The best diving and spearfishing in the Exumas can usually be found in the cuts between the islands. When the tide is flowing, you can drift through and spear any fish you happen to come across, then ride on the boat back to the up current side and repeat. The only problem comes if you spear a fish and can't immediately grab it. The current is usually pretty strong in those cuts, and retrieving a speared fish from a hole can be difficult. Because of the currents, it is best to dive the cuts on the slack tide.
We were spear fishing one day outside one of the small channels, and not having much luck. The bottom there was pretty boring and featureless compared to the spectacular reefs off the Abacos and the rich sea fan covered bottom around the Berry Islands. I was in the water for almost an hour without seeing anything that looked like dinner, and was starting to get frustrated. I had been down to look in every hole and crevice in the bottom, checked the back side of every rock for wily grouper and lobsters, and I had come up empty every time. I did see a reef shark about 3' long on patrol a couple of times, and a decent sized Strawberry grouper. Even a decent Strawberry is still a small grouper, and I figured the guys would deride me for being a baby killer if I shot it, so I passed it by.
The Strawberry Grouper Started To Look Tasty
After I had been in the water a while, I found myself back at the same area where I had started, looking once again at the same Strawberry grouper. Having seen nothing else I wanted to eat, that grouper was starting to look yummy. I dove down and speared it with my Hawaiian sling. The 5' spear passed right through and hit the rock behind the fish with a muffled "tink" sound, and fish and spear fell on the bottom. I grabbed the spear off the bottom and headed for the surface, glad to have made a head shot that would not damage any meat. OK, so I was aiming for the middle of the fish and got lucky. Sometimes it is better to be lucky than good!
I spiraled around as I swam upward, looking for my buddy in the dinghy and for that darn reef shark. I saw no boat, but sure enough, here came the shark! That was one well educated shark. The grouper had dropped dead without making much, if any, noise, and it was way to quick for the shark to have smelled the blood. The shark came in response to the sound of my spear. A shark dinner bell! Great, I had an experienced thief pursuing me.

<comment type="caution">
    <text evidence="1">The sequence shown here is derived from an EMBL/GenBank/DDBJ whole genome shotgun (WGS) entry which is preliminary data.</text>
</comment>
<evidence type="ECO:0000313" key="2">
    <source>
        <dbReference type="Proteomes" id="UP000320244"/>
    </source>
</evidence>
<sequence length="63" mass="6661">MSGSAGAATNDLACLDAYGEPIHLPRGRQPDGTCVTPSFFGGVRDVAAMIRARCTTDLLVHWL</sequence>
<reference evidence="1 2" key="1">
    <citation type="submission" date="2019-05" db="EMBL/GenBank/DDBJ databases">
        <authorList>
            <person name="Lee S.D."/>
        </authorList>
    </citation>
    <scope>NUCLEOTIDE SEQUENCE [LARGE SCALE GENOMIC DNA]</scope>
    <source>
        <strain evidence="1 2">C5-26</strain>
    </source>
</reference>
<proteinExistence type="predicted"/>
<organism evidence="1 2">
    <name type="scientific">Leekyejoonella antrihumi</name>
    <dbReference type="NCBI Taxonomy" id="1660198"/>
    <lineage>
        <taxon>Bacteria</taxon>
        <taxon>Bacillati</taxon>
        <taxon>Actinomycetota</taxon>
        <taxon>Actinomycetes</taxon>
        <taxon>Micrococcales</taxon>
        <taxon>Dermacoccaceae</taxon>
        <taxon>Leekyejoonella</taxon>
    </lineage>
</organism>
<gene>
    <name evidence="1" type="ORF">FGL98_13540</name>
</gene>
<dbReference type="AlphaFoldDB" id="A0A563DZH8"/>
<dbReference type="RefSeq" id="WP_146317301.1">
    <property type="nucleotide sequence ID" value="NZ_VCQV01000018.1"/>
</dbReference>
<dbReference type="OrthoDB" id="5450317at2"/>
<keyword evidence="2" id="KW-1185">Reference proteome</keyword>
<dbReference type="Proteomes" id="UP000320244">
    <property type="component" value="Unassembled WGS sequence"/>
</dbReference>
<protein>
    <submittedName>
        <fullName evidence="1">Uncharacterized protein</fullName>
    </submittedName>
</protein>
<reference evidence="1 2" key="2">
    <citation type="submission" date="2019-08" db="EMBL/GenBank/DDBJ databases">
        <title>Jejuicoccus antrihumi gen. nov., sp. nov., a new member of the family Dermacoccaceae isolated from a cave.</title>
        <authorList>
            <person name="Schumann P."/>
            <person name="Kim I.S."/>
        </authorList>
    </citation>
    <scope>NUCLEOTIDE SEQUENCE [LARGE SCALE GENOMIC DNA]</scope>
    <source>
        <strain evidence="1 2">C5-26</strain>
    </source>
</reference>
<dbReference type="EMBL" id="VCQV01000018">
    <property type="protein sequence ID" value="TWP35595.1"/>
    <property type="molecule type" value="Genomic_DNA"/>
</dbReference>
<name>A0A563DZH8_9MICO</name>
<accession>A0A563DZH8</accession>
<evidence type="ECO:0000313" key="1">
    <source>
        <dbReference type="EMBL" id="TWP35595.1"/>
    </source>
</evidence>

I broke the surface with the fish held high overhead, bellowing at the top of my lungs for the boat to come and get me. Gene had apparently turned off the engine and was relaxing, and I saw him jump up and turn to fire the engine before I looked back down into the water. He was only a short distance away, and would arrive in seconds. I started finning along the surface on my back, still holding the fish up in the air. I could hear the boat approaching, and looking down my body I could see the shark coming up. I realized that the shark was definitely going to beat the boat.
Throwing Away Dinner — And My Spear!
In one motion, I threw my spear and fish at the shark, rolled over onto my stomach, took a quick stroke, and prepared to launch myself like a missile into the dinghy. I lost sight of the shark for a moment as I rolled over, and wasn't sure whether my decoy had worked. As I grabbed the side of the boat to pull myself aboard, I saw a pretty funny sight. The grouper was kind of drifting around back there upside down, my spear was falling toward the bottom, and the shark was in hot pursuit of my spear!
The shark got very excited for a moment when the spear hit the bottom, then seemed confused. I took a look around at nearby landmarks and the look of the bottom in that area, and decided we should go and get our other diver out of the water before he speared something with this excited shark in the area. We would come back and get the spear after collecting the other diver.
We brought the other diver back to help hunt for my spear. I knew we were in the right area, and knew that bottom well, or so I thought. I had seen the spear fall, and knew it was lying out plainly visible on the bottom. We looked for it for an hour or so, and though we did see the shark a few more times, we never spotted the spear.
The weather was bad for the next couple of days, and we lived on frozen fish and lobster from previous successful dives. We were preparing to leave the area, and I had already written off the spear, but Gene said we should go and look for it again. I thought the effort futile, but if he wanted to go and look for my spear, who was I to say no? He swam around for a little while and found it!